Popular River Fisheries
The Hakataramea River offers small stream-style fishing for brown and rainbow trout. Best access is gained by travelling the true left bank (east side) on McHenry’s Road where the river follows the road for much of the 12km to Wrights Crossing. Above Wrights Crossing road access is available only along the west side of the river to its upper reaches above Cattle Creek. During a dry summer spell, the river is prone to drying around Wrights Crossing.
The Maerewhenua River is the second largest tributary of the lower Waitaki River. Brown and rainbow trout are found in moderate numbers in the mid and upper reaches however from the confluence with the Waitaki River to a point approximately 5km upstream they are seldom observed.
The Ahuriri River flows into the Ahuriri Arm of Lake Benmore near Omarama. It is most scenic in the upper reaches where it provides trophy trout to the experienced angler. The Ahuriri River has long been considered a fishery of national importance and enjoys “Water Conservation Order” status. Upstream from Omarama access is from SH8 or from Birchwood Road which branches off SH8, 17km south of Omarama. The pristine upper river waters can be reached directly from Birchwood Road or alternatively at Irelands Bridge or by walking down the Avon Burn.
Downstream from Omarama the Ahuriri River may be accessed from the SH8 Bridge by walking downstream and fishing back up or through private land with permission. The Ahuriri delta with Lake Benmore is best reached through Glenburn Station via a signposted anglers access track about 5.5km from Omarama along SH83. A 20-minute walk from the end of the track takes you to the river mouth.
The Tekapo River is harnessed for hydropower generation and has a mean residual flow of 12 cumecs. Augmented by Fork Stream, Grays River, and the Mary Burn. From Tekapo Township access to the Tekapo River is gained from the Powerhouse Road which turns off SH8, 1.5km south of the township. Cross the bridge over the canal and proceed along the east side of the canal passing Patterson’s Ponds before turning off the seal along an extremely rough 4X4 road which follows the west side of the Tekapo for some 35kms before reaching the old, now dry, Pukaki riverbed and the ‘Iron Bridge’. There are any number of access points along this section. An alternative is to drive down the east side of the river, this can be gained from a ford of the dewatered Tekapo River just upstream of the bridge over the canal on Powerhouse Road.
The lower river can be reached more easily by travelling down Haldon Arm Road off Haldon Road. The ‘Iron Bridge’ crosses the lower Tekapo River and connects Haldon Arm Road to two 4X4 roads, one that leads back to the Pukaki spillway and the other fords the Twizel River and leads back to the Ruataniwha Spillway.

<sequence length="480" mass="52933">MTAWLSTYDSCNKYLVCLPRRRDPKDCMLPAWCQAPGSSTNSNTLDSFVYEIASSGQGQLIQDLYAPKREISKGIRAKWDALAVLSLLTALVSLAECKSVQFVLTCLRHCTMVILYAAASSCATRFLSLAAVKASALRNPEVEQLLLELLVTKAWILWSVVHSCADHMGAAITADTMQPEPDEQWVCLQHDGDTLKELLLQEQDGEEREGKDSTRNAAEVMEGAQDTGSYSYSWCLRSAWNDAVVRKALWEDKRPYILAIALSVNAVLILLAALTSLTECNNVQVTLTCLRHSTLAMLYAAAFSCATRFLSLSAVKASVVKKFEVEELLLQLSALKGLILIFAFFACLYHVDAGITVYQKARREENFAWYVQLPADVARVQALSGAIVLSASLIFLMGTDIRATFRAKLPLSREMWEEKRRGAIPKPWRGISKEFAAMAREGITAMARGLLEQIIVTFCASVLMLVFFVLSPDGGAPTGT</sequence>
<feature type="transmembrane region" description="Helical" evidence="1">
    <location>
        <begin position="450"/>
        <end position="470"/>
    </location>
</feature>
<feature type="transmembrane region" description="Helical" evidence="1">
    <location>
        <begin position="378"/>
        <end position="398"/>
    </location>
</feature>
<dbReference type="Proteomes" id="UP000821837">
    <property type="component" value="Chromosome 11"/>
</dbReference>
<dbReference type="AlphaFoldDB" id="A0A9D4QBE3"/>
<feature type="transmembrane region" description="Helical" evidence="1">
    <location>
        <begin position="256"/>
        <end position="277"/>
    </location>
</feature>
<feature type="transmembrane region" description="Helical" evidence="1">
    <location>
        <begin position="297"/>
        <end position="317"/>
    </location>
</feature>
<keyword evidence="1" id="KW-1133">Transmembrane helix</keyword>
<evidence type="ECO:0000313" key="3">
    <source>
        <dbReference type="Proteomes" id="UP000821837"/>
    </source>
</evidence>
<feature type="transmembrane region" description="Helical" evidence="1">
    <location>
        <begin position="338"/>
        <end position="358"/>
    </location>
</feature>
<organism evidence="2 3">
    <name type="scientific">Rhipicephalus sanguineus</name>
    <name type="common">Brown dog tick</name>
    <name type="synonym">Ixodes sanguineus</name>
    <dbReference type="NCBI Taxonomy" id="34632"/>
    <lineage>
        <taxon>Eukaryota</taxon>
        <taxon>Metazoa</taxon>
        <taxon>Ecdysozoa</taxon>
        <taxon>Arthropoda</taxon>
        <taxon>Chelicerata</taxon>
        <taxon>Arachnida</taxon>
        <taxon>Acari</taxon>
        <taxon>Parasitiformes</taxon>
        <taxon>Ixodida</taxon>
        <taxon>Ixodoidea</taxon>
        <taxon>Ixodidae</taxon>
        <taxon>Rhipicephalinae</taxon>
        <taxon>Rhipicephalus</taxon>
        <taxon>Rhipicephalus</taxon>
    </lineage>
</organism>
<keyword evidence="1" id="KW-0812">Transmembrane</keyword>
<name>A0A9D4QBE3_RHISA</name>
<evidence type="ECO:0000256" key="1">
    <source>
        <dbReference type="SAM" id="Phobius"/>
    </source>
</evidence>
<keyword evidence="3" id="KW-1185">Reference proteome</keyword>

The Twizel River is a major tributary of the Lower Ohau River and Lake Benmore. Early in the season rainbow trout recovering from spawning can be found throughout the river however many of these drop back to the lake before Christmas. Low to moderate resident brown and rainbow trout populations remain throughout the season.
Lake Poaka is a man-made wetland complex formed during the construction of the Pukaki Canal. The Twizel River flows into the lake and the lake's outlet form the lower river. Lake Poaka is worth a visit for fly anglers.
The Twizel River can be accessed most easily from the SH8 Bridge at Twizel, a walking track assists access from here. Lake Poaka and a short distance upstream, Rhoboro Downs Road Bridge offer access to the middle and upper reaches. A rough 4X4 track leads down the true left bank of the Lower Ohau River and provides access to the confluence of the Twizel and Lower Ohau Rivers.
This river supports the occasional run of salmon but is mainly noted for its brown trout fishing within the lower reaches below Rolleston Road. Ohapi Creek is a spring-fed tributary stream that enters the Orari about 1km above the mouth. About 5m wide and 0.5m deep, the Ohapi provides good spotting water for the fly angler. The Ohapi is bounded on both banks by private land so get the landowner’s permission – they are usually quite receptive to angler requests.
This river supports a good population of brown trout and a modest annual run of salmon. Salmon angling can be restricted by regular mouth closure during summer, however, the Opuha Dam has reduced the frequency and duration extreme low flows which in turn helps to maintain an open river mouth and summertime river flows.
The Opihi and its main branches, the Temuka and the Waihi, are very popular angling rivers. These rivers may be accessed at any number of points; the more popular being for the Opihi, at Milford Huts, Wareing Road and SH1 on the north bank; and Waipopo Huts, Seadown Road, Roaring Camp Road, Saleyards Bridge (Pleasant Point), Hanging Rock Bridge and Raincliff Bridge on the south side. For the Temuka/Waihi system, SH1, SH72 and Te Awa Road are the favoured access sites.
The best fishing is from the mouth up to SH1 for both species. If brown trout are your preference, try the Waihi above Winchester, the Te Ngawai above Pleasant Point, particularly early in the season, and the Opihi around the Hanging Rock Bridge.
The Pareora is mainly noted for its sea-run browns early in the season when river flows are elevated following the spring thaw. From December onwards the river suffers from low flows, made more extreme by water abstraction for public water supplies and irrigation. The best access is from the Pareora River Road that follows up the south side.